cyberdog at 8:41PM, Sept. 27, 2011
(online)
posts: 61
joined: 2-10-2008
The artwork is very important.  People can tell if you are posting work that is at the best of your ability.  Now we are all at different stages of developement, and we all have different styles.  That's what makes comics awesome. Never post work that is substandard because you think people don't care, they do.  Your energy gets instilled in the pages. Make them the best you can. 
WARRIORBORN!
bravo1102 at 2:39AM, Sept. 28, 2011
(online)
posts: 3,339
joined: 1-21-2008
 “Proper planning prevents piss poor performance.”
That's it.  Have a buffer.  Two weeks is good and will get you through most problems unless you're in a country being torn apart by riots or your spouse breaks both ankles on vacation.
 
Plan ahead and have an idea where and how you want this thing to end, even if you're going to start other story arcs later on, have an ending in mind so you have a goal to work towards.
 
 
Tantz Aerine at 5:38PM, Oct. 9, 2011
(online)
posts: 1,618
joined: 10-11-2006
bravo1102 wrote:
 “Proper planning prevents piss poor performance.”
   Two weeks is good and will get you through most problems unless you're in a country being torn apart by riots…
 
 
…so right! Add sadistic governments to that.
 
Abt_Nihil at 10:06AM, Oct. 13, 2011
(offline)
posts: 1,238
joined: 8-7-2007
Tantz Aerine wrote:
 “Proper planning prevents piss poor performance.”
Two weeks is good and will get you through most problems unless you're in a country being torn apart by riots…

…so right! Add sadistic governments to that. 
 

I was wondering whether bravo wrote that with you in mind :/

cyberdog wrote:
I like reading coimcs on DD.  I really don't like the one liners authors
post. “Hey guys, new page,” or  the “…..update.”  If you posted it I
think you should sum it up. Retell the punch line of the page, or talk
about what's coming up next.  Give me a reason to come back.  On the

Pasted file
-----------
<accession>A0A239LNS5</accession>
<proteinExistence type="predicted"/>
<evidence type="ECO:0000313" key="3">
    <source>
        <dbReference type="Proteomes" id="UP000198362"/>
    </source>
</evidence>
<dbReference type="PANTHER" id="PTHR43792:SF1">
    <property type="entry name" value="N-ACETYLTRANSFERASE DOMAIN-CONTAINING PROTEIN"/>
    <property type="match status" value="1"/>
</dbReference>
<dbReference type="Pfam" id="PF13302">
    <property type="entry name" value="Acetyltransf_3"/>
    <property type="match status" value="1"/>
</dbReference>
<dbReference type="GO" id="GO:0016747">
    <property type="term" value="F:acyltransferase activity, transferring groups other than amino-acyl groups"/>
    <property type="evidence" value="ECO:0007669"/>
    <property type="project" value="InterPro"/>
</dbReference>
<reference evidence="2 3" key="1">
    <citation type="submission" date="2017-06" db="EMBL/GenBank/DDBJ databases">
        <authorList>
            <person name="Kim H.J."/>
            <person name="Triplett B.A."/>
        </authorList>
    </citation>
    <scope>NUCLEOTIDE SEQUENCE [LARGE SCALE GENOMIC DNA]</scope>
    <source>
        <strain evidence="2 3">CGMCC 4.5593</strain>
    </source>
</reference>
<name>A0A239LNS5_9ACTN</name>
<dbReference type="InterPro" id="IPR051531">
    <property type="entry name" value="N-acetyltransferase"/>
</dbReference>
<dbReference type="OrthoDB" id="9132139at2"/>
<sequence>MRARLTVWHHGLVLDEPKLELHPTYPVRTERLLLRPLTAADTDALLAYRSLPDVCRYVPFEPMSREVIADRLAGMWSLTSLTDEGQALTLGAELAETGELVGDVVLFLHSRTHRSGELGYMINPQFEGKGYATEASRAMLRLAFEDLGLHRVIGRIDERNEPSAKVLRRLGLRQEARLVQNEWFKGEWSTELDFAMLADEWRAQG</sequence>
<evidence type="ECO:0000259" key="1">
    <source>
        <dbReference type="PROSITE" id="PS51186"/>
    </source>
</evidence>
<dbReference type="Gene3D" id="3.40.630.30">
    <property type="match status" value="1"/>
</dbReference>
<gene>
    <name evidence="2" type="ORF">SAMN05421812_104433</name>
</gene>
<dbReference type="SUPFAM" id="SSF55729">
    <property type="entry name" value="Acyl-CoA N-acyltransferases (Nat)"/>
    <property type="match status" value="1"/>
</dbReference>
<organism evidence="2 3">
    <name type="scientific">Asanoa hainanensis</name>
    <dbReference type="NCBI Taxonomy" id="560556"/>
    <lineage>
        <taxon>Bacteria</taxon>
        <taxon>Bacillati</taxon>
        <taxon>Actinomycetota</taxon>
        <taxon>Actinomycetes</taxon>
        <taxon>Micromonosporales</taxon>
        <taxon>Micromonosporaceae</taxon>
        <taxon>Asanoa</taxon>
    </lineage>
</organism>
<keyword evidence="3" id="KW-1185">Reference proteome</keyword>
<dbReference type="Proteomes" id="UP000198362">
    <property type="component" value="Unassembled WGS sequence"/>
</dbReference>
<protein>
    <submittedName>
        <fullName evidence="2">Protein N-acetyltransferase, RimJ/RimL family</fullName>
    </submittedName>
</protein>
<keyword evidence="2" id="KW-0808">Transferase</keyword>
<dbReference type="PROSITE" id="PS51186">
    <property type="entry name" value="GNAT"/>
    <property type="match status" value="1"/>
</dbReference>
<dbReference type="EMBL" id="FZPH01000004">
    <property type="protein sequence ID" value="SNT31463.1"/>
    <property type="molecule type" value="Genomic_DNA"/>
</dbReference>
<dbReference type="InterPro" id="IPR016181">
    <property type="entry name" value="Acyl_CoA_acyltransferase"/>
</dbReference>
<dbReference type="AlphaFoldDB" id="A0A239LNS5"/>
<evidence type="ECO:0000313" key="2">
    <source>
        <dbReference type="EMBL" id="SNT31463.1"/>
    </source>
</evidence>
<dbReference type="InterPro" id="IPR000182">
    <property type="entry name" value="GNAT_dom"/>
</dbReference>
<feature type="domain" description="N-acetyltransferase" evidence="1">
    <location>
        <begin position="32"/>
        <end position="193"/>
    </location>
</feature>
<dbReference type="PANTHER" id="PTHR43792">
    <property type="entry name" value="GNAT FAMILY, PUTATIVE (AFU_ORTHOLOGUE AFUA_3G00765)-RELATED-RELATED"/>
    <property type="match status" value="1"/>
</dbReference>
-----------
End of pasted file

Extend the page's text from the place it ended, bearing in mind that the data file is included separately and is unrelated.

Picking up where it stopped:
other hand don't post a three paragraph story about how you thought of
the page while buying groccieries. People get bored.
   
Usually, I love webcomics for the ability that you can add an author's comment on each page, but sometimes I think it's better to say nothing at all, and just let the reader make of it what they will. Freedom of interpretation is important. Having to sum a page up in one's comment can mean that the page was just confusingly written or badly laid out. Or it could mean the author thinks that the readers are stupid :/
last edited on Oct. 13, 2011 10:07AM
sandy at 8:41AM, Nov. 12, 2011
(online)
posts: 478
joined: 1-5-2006
I agree.  I'm looking over my entire collection of artworks, which I did work hard on and put much thought into but still Yeah, I need to look at what I'm doing and now I'm saying with the old work..  Why the heck did I publish this?  I should be more careful.  In fact, I've been taking a hiatus while I look back and try to revamp what I have as far as storys and content.  It'll take me some time, but I know I can do it.  And this time, I'm going to go full color.  So I am learning a definite lesson here.  Take your time, create something wonderful, and show that you put your heart into it, instead of posting random junkiness that's just been pencilled in and plastered on the site.  ERF!  I have a lot of work to do and so little time. 
Avarail at 6:47PM, Nov. 24, 2011
(online)
posts: 5
joined: 12-31-2010
You know, going back on the comments dealy, you just need to make sure you don't abuse and overuse it. On my comic, axis, I probably explained a little of only one of the jokes, I sucked on the presentation is all. Otherwise, I've just put a little of myself in a few lines of texts. Whatever it is, as long as it's fluent and not a long rant or explaination, it'll probably be appropriate. I haven't really much of that I've disliked anyway. 
Another thing about the comments though, when you're doing a full page by page story, I personally think it's best to leave them out. It's a distraction in my mind. Let them focus on your material and not what you think or feel or anything about you until the end. Gag comics are a perfect place for comments otherwise. 
 Trying to think back through all the days of web comicking, hurf. Something I've always enjoyed is seeing how skill levels improve. Mine sure had some major increases in just 40 some pages. So it's almost a peev to see “300+ pages” and hardly anything to show in terms of abilitly level improvements. Now, no one is or can be #1 in the art world so comickers should always analyze what they can do better. I should stop talking because I sound like a raging asshole, har.

Forgot Password
©2011 WOWIO, Inc. All Rights Reserved